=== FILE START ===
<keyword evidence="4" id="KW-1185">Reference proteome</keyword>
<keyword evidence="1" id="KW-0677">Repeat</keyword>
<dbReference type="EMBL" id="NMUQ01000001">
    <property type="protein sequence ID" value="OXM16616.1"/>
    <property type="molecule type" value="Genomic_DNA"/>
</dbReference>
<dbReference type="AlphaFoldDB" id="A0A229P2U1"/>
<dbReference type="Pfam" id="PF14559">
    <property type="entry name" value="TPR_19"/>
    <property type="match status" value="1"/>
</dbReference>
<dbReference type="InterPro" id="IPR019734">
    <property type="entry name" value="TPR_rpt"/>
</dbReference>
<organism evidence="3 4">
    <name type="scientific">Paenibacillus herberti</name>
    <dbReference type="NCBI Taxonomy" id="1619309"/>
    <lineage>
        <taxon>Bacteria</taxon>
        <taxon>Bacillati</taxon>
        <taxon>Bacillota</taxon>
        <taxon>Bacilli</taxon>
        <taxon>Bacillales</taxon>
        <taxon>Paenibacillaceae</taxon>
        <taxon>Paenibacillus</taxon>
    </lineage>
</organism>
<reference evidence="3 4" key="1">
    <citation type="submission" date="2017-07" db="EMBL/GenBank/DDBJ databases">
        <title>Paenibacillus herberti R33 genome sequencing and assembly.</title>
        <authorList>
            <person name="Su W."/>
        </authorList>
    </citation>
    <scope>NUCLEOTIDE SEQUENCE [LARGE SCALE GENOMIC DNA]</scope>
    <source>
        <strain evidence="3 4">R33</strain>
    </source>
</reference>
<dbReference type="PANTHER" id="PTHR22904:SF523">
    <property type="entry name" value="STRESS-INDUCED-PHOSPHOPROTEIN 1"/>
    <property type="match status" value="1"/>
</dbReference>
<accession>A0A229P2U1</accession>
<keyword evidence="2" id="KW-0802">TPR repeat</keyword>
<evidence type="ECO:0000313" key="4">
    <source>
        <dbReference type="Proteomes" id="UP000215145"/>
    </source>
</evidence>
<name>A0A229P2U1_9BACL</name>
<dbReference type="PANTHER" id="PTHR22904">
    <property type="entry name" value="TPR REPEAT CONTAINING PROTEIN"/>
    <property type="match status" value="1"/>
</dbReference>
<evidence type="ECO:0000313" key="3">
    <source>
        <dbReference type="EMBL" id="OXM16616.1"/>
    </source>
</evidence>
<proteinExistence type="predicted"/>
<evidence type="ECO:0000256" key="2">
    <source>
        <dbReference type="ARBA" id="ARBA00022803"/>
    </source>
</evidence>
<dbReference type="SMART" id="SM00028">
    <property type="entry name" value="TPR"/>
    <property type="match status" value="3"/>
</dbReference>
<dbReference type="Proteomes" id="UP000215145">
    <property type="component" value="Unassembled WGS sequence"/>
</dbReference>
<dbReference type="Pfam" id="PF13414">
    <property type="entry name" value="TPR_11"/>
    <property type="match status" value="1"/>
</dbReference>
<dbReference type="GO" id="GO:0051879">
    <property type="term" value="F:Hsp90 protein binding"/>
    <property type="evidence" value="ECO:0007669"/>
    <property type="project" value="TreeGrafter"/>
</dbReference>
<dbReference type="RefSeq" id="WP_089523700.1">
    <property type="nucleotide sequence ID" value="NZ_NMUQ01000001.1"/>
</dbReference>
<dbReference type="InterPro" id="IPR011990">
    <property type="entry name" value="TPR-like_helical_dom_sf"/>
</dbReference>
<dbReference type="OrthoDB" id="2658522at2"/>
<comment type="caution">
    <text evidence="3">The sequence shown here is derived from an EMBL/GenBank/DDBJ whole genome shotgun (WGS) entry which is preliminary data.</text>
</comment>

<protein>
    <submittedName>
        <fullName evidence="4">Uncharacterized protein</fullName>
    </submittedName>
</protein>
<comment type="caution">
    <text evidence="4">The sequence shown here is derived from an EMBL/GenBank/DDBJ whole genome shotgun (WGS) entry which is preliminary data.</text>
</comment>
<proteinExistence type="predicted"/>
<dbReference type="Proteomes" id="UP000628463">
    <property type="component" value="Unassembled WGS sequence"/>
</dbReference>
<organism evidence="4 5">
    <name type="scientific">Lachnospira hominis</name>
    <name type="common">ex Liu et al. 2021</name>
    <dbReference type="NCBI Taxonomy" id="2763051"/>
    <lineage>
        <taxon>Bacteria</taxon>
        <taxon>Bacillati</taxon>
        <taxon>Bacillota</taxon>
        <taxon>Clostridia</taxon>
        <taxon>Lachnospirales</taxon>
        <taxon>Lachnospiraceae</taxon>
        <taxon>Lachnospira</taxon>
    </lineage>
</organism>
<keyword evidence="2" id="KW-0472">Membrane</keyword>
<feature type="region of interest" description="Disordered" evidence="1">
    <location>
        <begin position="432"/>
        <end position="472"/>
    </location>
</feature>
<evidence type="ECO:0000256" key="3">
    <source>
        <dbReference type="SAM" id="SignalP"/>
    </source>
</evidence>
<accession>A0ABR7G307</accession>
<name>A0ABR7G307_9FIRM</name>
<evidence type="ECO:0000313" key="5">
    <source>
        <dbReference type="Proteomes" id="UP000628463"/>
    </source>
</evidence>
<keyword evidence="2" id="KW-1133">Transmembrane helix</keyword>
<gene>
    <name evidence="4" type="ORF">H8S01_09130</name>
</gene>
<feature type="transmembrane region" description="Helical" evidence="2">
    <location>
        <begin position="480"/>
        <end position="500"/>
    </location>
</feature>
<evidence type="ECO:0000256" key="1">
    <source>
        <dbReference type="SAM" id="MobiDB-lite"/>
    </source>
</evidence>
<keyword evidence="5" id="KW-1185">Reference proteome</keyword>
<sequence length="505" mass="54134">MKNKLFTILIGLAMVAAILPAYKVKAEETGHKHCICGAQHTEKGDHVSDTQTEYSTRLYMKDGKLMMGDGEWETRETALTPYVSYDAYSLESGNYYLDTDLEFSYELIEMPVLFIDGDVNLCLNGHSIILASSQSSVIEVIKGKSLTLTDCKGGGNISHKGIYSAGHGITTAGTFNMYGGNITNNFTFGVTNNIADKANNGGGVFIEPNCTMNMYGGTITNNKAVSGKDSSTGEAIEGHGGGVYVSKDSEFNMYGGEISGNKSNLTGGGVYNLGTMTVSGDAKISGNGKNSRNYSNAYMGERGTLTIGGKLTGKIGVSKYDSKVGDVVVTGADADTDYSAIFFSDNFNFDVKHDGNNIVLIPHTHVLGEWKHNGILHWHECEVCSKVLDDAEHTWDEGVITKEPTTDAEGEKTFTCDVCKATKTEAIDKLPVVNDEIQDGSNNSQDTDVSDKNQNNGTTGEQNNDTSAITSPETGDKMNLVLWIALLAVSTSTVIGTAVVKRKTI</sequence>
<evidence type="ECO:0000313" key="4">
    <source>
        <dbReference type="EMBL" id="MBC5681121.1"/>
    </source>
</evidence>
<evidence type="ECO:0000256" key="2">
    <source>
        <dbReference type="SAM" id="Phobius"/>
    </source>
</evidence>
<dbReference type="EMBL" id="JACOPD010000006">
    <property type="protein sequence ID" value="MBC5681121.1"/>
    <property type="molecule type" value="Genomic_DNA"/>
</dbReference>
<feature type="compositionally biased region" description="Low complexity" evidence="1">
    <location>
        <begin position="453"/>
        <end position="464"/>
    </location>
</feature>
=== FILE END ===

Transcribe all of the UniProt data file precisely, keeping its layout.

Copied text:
<keyword evidence="4" id="KW-1185">Reference proteome</keyword>
<keyword evidence="1" id="KW-0677">Repeat</keyword>
<dbReference type="EMBL" id="NMUQ01000001">
    <property type="protein sequence ID" value="OXM16616.1"/>
    <property type="molecule type" value="Genomic_DNA"/>
</dbReference>
<dbReference type="AlphaFoldDB" id="A0A229P2U1"/>
<dbReference type="Pfam" id="PF14559">
    <property type="entry name" value="TPR_19"/>
    <property type="match status" value="1"/>
</dbReference>
<dbReference type="InterPro" id="IPR019734">
    <property type="entry name" value="TPR_rpt"/>
</dbReference>
<organism evidence="3 4">
    <name type="scientific">Paenibacillus herberti</name>
    <dbReference type="NCBI Taxonomy" id="1619309"/>
    <lineage>
        <taxon>Bacteria</taxon>
        <taxon>Bacillati</taxon>
        <taxon>Bacillota</taxon>
        <taxon>Bacilli</taxon>
        <taxon>Bacillales</taxon>
        <taxon>Paenibacillaceae</taxon>
        <taxon>Paenibacillus</taxon>
    </lineage>
</organism>
<reference evidence="3 4" key="1">
    <citation type="submission" date="2017-07" db="EMBL/GenBank/DDBJ databases">
        <title>Paenibacillus herberti R33 genome sequencing and assembly.</title>
        <authorList>
            <person name="Su W."/>
        </authorList>
    </citation>
    <scope>NUCLEOTIDE SEQUENCE [LARGE SCALE GENOMIC DNA]</scope>
    <source>
        <strain evidence="3 4">R33</strain>
    </source>
</reference>
<dbReference type="PANTHER" id="PTHR22904:SF523">
    <property type="entry name" value="STRESS-INDUCED-PHOSPHOPROTEIN 1"/>
    <property type="match status" value="1"/>
</dbReference>
<accession>A0A229P2U1</accession>
<keyword evidence="2" id="KW-0802">TPR repeat</keyword>
<evidence type="ECO:0000313" key="4">
    <source>
        <dbReference type="Proteomes" id="UP000215145"/>
    </source>
</evidence>
<name>A0A229P2U1_9BACL</name>
<dbReference type="PANTHER" id="PTHR22904">
    <property type="entry name" value="TPR REPEAT CONTAINING PROTEIN"/>
    <property type="match status" value="1"/>
</dbReference>
<evidence type="ECO:0000313" key="3">
    <source>
        <dbReference type="EMBL" id="OXM16616.1"/>
    </source>
</evidence>
<proteinExistence type="predicted"/>
<evidence type="ECO:0000256" key="2">
    <source>
        <dbReference type="ARBA" id="ARBA00022803"/>
    </source>
</evidence>
<dbReference type="SMART" id="SM00028">
    <property type="entry name" value="TPR"/>
    <property type="match status" value="3"/>
</dbReference>
<dbReference type="Proteomes" id="UP000215145">
    <property type="component" value="Unassembled WGS sequence"/>
</dbReference>
<dbReference type="Pfam" id="PF13414">
    <property type="entry name" value="TPR_11"/>
    <property type="match status" value="1"/>
</dbReference>
<dbReference type="GO" id="GO:0051879">
    <property type="term" value="F:Hsp90 protein binding"/>
    <property type="evidence" value="ECO:0007669"/>
    <property type="project" value="TreeGrafter"/>
</dbReference>
<dbReference type="RefSeq" id="WP_089523700.1">
    <property type="nucleotide sequence ID" value="NZ_NMUQ01000001.1"/>
</dbReference>
<dbReference type="InterPro" id="IPR011990">
    <property type="entry name" value="TPR-like_helical_dom_sf"/>
</dbReference>
<dbReference type="OrthoDB" id="2658522at2"/>
<comment type="caution">
    <text evidence="3">The sequence shown here is derived from an EMBL/GenBank/DDBJ whole genome shotgun (WGS) entry which is preliminary data.</text>
</comment>

<protein>
    <submittedName>
        <fullName evidence="4">Uncharacterized protein</fullName>
    </submittedName>
</protein>
<comment type="caution">
    <text evidence="4">The sequence shown here is derived from an EMBL/GenBank/DDBJ whole genome shotgun (WGS) entry which is preliminary data.</text>
</comment>
<proteinExistence type="predicted"/>
<dbReference type="Proteomes" id="UP000628463">
    <property type="component" value="Unassembled WGS sequence"/>
</dbReference>
<organism evidence="4 5">
    <name type="scientific">Lachnospira hominis</name>
    <name type="common">ex Liu et al. 2021</name>
    <dbReference type="NCBI Taxonomy" id="2763051"/>
    <lineage>
        <taxon>Bacteria</taxon>
        <taxon>Bacillati</taxon>
        <taxon>Bacillota</taxon>
        <taxon>Clostridia</taxon>
        <taxon>Lachnospirales</taxon>
        <taxon>Lachnospiraceae</taxon>
        <taxon>Lachnospira</taxon>
    </lineage>
</organism>
<keyword evidence="2" id="KW-0472">Membrane</keyword>
<feature type="region of interest" description="Disordered" evidence="1">
    <location>
        <begin position="432"/>
        <end position="472"/>
    </location>
</feature>
<evidence type="ECO:0000256" key="3">
    <source>
        <dbReference type="SAM" id="SignalP"/>
    </source>
</evidence>
<accession>A0ABR7G307</accession>
<name>A0ABR7G307_9FIRM</name>
<evidence type="ECO:0000313" key="5">
    <source>
        <dbReference type="Proteomes" id="UP000628463"/>
    </source>
</evidence>
<keyword evidence="2" id="KW-1133">Transmembrane helix</keyword>
<gene>
    <name evidence="4" type="ORF">H8S01_09130</name>
</gene>
<feature type="transmembrane region" description="Helical" evidence="2">
    <location>
        <begin position="480"/>
        <end position="500"/>
    </location>
</feature>
<evidence type="ECO:0000256" key="1">
    <source>
        <dbReference type="SAM" id="MobiDB-lite"/>
    </source>
</evidence>
<keyword evidence="5" id="KW-1185">Reference proteome</keyword>
<sequence length="505" mass="54134">MKNKLFTILIGLAMVAAILPAYKVKAEETGHKHCICGAQHTEKGDHVSDTQTEYSTRLYMKDGKLMMGDGEWETRETALTPYVSYDAYSLESGNYYLDTDLEFSYELIEMPVLFIDGDVNLCLNGHSIILASSQSSVIEVIKGKSLTLTDCKGGGNISHKGIYSAGHGITTAGTFNMYGGNITNNFTFGVTNNIADKANNGGGVFIEPNCTMNMYGGTITNNKAVSGKDSSTGEAIEGHGGGVYVSKDSEFNMYGGEISGNKSNLTGGGVYNLGTMTVSGDAKISGNGKNSRNYSNAYMGERGTLTIGGKLTGKIGVSKYDSKVGDVVVTGADADTDYSAIFFSDNFNFDVKHDGNNIVLIPHTHVLGEWKHNGILHWHECEVCSKVLDDAEHTWDEGVITKEPTTDAEGEKTFTCDVCKATKTEAIDKLPVVNDEIQDGSNNSQDTDVSDKNQNNGTTGEQNNDTSAITSPETGDKMNLVLWIALLAVSTSTVIGTAVVKRKTI</sequence>
<evidence type="ECO:0000313" key="4">
    <source>
        <dbReference type="EMBL" id="MBC5681121.1"/>
    </source>
</evidence>
<evidence type="ECO:0000256" key="2">
    <source>
        <dbReference type="SAM" id="Phobius"/>
    </source>
</evidence>
<dbReference type="EMBL" id="JACOPD010000006">
    <property type="protein sequence ID" value="MBC5681121.1"/>
    <property type="molecule type" value="Genomic_DNA"/>
</dbReference>
<feature type="compositionally biased region" description="Low complexity" evidence="1">
    <location>
        <begin position="453"/>
        <end position="464"/>
    </location>
</feature>